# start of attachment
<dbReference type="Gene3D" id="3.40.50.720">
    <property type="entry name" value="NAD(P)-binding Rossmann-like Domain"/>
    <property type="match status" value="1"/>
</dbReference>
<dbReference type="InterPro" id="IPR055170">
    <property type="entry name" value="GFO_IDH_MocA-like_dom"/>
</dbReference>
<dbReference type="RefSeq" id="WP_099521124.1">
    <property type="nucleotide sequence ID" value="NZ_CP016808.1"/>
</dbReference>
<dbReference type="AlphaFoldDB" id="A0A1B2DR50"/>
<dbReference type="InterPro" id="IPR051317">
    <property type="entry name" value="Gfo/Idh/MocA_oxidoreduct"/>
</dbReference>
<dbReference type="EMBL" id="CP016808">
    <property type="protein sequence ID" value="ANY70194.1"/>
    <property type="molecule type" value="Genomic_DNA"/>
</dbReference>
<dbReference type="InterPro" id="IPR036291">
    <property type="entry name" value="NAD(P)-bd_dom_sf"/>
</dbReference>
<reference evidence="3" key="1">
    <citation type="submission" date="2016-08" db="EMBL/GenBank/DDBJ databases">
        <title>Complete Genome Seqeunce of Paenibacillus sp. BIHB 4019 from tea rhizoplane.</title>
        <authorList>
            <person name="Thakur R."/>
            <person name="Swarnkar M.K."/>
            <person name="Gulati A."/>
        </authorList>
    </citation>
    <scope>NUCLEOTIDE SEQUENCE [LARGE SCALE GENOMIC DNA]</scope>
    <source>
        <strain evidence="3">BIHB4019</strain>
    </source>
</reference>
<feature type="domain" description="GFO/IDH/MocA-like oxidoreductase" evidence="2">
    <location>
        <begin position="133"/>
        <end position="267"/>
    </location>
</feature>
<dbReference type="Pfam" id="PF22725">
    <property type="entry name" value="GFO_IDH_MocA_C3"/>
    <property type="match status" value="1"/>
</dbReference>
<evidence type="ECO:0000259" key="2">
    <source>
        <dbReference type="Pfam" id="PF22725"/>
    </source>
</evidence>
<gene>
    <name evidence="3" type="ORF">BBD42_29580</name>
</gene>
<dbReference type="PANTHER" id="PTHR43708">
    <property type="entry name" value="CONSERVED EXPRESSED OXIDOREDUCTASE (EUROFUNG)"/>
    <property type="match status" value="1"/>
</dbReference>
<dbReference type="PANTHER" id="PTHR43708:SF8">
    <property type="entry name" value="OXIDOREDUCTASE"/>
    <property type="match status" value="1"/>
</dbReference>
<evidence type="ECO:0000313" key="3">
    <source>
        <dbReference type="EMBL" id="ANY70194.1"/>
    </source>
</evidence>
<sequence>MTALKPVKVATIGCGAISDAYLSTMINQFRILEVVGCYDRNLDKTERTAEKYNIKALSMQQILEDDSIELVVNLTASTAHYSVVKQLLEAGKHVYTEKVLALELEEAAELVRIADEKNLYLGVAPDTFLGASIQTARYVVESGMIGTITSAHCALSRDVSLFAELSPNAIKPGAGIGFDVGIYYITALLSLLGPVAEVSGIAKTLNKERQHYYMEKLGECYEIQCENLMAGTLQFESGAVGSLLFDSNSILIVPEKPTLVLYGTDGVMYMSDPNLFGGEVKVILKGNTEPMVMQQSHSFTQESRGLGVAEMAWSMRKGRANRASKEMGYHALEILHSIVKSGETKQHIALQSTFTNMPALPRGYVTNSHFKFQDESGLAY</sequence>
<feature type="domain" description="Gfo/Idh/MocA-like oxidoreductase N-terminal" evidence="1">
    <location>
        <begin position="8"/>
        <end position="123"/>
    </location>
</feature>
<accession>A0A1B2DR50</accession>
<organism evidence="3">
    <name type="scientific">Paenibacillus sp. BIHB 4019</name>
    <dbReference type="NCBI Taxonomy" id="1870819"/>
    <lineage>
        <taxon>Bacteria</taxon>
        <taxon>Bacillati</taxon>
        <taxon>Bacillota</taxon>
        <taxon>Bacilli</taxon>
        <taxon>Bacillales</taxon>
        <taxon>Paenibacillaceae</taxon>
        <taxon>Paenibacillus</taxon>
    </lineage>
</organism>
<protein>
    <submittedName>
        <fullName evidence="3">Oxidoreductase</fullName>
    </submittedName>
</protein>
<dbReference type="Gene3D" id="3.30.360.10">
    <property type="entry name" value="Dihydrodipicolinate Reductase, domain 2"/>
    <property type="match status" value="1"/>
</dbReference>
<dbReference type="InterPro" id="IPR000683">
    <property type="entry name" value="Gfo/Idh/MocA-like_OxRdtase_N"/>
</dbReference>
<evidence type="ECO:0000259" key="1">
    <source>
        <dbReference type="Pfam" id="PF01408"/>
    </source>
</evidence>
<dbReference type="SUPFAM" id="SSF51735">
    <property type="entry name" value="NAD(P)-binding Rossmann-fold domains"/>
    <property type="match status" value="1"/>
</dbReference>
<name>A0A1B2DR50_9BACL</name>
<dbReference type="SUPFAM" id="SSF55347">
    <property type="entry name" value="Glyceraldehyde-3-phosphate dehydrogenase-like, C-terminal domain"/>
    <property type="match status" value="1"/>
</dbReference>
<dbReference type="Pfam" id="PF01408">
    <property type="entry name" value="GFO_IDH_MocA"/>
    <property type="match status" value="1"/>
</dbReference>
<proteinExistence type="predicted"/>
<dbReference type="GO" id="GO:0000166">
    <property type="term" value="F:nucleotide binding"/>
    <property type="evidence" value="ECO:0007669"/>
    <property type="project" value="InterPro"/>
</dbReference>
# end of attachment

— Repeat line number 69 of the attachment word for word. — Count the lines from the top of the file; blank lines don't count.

    <location>